As we saw last season, members of the Maple Leafs’ top-nine forward group end up producing. Toronto receives some of the top secondary scoring in the NHL and Kerfoot is set to skate with offensively-gifted talent regardless of who is on his wing. He plays a 200-foot game, posted a 56% faceoff mark last season and is sound in his own third of the ice. Add it all up and it doesn’t seem out of the question to expect the first 20-goal, 50-point season of his career in his first season in blue and white.
The Maple Leafs-Avalanche deal that brought right-shot defenseman Barrie and Kerfoot to Toronto wasn’t even the first notable deal Dubas pulled off on July 1. Prior to that swap, he engineered a six-player deal with the rival Ottawa Senators that sent the likes of Nikita Zaitsev and Connor Brown to the Sens in exchange for Ceci.
While Brown’s inclusion in the trade revolved around financial reasons on Toronto’s end, the Zaitsev-for-Ceci swap is seemingly a fresh start for both players. After a strong rookie season in Toronto, Zaitsev’s production dipped severely at both ends of the ice over the next two campaigns. It appears he had had enough of the media criticism and the pressure cooker that comes with the territory of being a Maple Leaf and demanded a trade out of town.
Similarly, Ceci had also fallen out of favor for the only NHL franchise he’s ever known after producing a ghastly minus-49 over the last two seasons, albeit on some very poor Senators clubs. There does appear to be some truth to his poor play as evidenced by his advanced stats. Ceci has posted a Corsi for percentage of 41.6% or under in each of the last five seasons. While he’s also started at least 61.4% of his shifts in his own end in each of the last four seasons, the advanced stats still reflect poorly on his play.
As a result, expectations shouldn’t be high, especially from an offensive standpoint. The Maple Leafs will get plenty of offense from their dynamic forward group as well as Rielly, Barrie and Jake Muzzin on the blue line. Ceci will be asked to keep the puck out of his own net and improve his puck-moving skills in the process. If he can provide a reliable right-shot presence, hopefully on the second pair, that’s all that should be expected as his makeup does indeed solve a need on the blue line.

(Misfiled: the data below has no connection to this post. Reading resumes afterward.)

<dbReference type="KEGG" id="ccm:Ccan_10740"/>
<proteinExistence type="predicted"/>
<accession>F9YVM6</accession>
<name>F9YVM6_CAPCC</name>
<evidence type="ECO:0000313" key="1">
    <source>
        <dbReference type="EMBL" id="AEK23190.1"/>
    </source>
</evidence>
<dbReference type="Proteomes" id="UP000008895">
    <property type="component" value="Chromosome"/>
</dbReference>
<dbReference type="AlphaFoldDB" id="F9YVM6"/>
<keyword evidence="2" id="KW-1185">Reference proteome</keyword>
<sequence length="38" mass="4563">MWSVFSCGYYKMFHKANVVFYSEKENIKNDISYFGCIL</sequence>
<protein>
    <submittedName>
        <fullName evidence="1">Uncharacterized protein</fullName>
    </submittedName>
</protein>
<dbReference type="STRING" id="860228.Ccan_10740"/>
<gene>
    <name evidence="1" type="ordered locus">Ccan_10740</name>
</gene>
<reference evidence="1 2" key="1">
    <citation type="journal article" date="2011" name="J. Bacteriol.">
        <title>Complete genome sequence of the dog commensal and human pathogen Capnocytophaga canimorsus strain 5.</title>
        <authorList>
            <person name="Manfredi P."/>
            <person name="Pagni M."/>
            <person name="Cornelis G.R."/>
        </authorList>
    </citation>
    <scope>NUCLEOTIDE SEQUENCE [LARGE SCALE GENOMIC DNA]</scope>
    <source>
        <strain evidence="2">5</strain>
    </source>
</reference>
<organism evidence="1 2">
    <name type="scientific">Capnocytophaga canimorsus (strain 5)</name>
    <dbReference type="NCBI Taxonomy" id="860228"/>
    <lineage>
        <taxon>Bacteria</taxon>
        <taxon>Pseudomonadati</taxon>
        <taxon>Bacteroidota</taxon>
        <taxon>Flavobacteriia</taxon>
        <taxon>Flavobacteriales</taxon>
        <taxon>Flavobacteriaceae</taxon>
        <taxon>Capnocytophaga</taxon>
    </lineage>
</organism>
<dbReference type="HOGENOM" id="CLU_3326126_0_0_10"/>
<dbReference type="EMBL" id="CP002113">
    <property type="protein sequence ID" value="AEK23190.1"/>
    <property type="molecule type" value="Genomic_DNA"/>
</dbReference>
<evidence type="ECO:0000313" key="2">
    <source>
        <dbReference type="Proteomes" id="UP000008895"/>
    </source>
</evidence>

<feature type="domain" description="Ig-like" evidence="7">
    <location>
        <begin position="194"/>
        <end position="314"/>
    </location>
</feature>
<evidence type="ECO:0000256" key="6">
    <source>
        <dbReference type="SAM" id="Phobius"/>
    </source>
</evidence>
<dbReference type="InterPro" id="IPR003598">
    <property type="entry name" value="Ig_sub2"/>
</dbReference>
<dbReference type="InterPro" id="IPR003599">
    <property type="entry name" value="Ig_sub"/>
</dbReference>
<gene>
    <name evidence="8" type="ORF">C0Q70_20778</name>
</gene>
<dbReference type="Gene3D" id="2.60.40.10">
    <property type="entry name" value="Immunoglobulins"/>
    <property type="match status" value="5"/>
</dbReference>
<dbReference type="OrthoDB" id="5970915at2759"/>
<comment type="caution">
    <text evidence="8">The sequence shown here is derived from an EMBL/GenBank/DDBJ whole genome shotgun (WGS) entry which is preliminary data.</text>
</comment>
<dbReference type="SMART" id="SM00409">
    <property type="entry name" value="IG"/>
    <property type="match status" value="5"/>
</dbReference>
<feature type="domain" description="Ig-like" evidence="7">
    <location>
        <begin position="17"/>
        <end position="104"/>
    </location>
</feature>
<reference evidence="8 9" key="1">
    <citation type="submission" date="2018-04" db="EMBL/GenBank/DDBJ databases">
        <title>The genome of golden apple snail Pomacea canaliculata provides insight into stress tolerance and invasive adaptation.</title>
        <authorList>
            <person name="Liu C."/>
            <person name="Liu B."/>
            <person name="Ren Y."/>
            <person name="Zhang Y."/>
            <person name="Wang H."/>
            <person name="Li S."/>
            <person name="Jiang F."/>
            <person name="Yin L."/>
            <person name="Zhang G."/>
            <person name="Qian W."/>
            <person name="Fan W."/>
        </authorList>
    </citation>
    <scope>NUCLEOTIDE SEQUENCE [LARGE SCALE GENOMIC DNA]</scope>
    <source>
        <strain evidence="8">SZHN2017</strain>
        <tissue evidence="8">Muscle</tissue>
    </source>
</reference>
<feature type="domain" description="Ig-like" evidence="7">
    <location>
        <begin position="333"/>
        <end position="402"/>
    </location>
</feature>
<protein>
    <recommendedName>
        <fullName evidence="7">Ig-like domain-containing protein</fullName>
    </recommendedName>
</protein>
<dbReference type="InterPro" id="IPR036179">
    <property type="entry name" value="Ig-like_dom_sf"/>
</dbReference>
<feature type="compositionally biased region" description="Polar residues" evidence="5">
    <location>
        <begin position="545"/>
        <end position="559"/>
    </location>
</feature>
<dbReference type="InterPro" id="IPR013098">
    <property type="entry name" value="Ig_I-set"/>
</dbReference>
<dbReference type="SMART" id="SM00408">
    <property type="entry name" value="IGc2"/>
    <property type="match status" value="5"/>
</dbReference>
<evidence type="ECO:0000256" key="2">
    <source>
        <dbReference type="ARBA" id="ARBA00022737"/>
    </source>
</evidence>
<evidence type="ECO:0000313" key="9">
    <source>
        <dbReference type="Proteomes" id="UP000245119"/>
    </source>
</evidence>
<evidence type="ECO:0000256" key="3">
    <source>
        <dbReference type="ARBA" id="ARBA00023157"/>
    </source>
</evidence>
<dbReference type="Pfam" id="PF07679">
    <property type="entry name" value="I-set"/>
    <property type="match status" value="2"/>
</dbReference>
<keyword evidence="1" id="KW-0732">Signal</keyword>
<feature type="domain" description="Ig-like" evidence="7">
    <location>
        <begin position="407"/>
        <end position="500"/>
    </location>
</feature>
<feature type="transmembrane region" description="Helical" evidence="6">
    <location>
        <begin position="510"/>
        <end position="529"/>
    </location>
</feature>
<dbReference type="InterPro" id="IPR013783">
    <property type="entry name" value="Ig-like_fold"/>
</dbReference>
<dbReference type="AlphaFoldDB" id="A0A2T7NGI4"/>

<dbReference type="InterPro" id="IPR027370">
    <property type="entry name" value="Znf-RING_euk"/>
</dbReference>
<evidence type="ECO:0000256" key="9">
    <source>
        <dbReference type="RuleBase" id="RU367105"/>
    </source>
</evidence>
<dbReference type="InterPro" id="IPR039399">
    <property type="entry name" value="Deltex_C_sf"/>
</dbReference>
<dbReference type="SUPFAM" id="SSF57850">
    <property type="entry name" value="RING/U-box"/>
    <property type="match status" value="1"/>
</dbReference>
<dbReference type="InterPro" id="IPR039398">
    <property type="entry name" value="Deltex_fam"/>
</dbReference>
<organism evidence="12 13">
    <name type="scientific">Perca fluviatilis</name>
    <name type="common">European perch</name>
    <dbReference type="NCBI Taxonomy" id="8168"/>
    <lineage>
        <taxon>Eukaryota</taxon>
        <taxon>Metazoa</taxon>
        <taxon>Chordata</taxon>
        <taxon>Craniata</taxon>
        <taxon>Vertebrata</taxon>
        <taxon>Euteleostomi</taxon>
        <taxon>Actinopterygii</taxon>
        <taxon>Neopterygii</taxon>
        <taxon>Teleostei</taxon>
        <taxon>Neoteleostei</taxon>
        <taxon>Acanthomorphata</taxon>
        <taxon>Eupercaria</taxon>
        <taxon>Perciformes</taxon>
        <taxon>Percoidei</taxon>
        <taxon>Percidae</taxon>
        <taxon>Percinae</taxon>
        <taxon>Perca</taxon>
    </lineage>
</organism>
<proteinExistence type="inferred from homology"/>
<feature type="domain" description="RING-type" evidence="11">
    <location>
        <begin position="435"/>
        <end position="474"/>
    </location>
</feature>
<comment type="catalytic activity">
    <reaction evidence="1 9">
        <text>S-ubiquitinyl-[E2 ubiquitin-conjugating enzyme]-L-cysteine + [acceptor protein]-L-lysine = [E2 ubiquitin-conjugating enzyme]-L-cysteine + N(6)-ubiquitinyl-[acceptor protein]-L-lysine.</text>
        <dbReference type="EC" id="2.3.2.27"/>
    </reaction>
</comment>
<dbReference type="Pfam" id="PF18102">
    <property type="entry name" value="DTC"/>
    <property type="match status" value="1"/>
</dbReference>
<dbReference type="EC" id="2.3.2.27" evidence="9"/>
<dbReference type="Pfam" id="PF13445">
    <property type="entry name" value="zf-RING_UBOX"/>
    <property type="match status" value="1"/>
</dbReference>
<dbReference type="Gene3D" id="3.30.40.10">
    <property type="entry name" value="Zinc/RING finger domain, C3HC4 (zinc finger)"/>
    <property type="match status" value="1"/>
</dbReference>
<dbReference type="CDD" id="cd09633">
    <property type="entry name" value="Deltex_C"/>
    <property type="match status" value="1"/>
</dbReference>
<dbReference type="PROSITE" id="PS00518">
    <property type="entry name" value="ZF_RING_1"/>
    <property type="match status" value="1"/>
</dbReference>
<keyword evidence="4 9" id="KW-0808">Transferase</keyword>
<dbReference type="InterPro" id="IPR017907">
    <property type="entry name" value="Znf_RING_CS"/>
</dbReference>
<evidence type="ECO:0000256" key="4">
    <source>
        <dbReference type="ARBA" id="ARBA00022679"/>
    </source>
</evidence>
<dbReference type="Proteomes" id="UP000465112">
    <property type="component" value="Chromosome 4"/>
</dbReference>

Entering his 17th NHL season, the expectations attached to Jason Spezza should be at an all-time low. Not that we shouldn’t expect him to contribute, but coming off back-to-back eight-goal seasons with the Dallas Stars, we first need to realize this is not the same Spezza that was part of an epic Battle of Ontario rivalry with Toronto while with the Senators a decade ago.
Spezza was still expected to score for a Stars team that lacked secondary scoring the last couple of seasons, but his role will be far different with his hometown team. He’s pegged for fourth-line center duties at this point and will be asked to contribute on the second power-play unit while putting his career 53.8% faceoff percentage to work (he posted a huge 58.2% mark last season). His veteran leadership should also help off the ice on a team that still has a lot of young players.
Seeing Spezza log somewhere between 10-12 minutes per night seems like the reasonable assumption. It’s more than the 8:22 last year’s fourth-line center, Frederik Gauthier, skated per night, but assuming second unit power-play duties as well as taking key faceoffs, especially in the defensive zone, Spezza’s likely to see more minutes than his fourth-line peers across the league.
If Spezza eclipses 30 points this season, that would be a best-case scenario and a big upgrade considering Gauthier has 19 points in 107 career NHL contests. That said, his role this season far exceeds the goals and assists columns, and expectations should be set accordingly.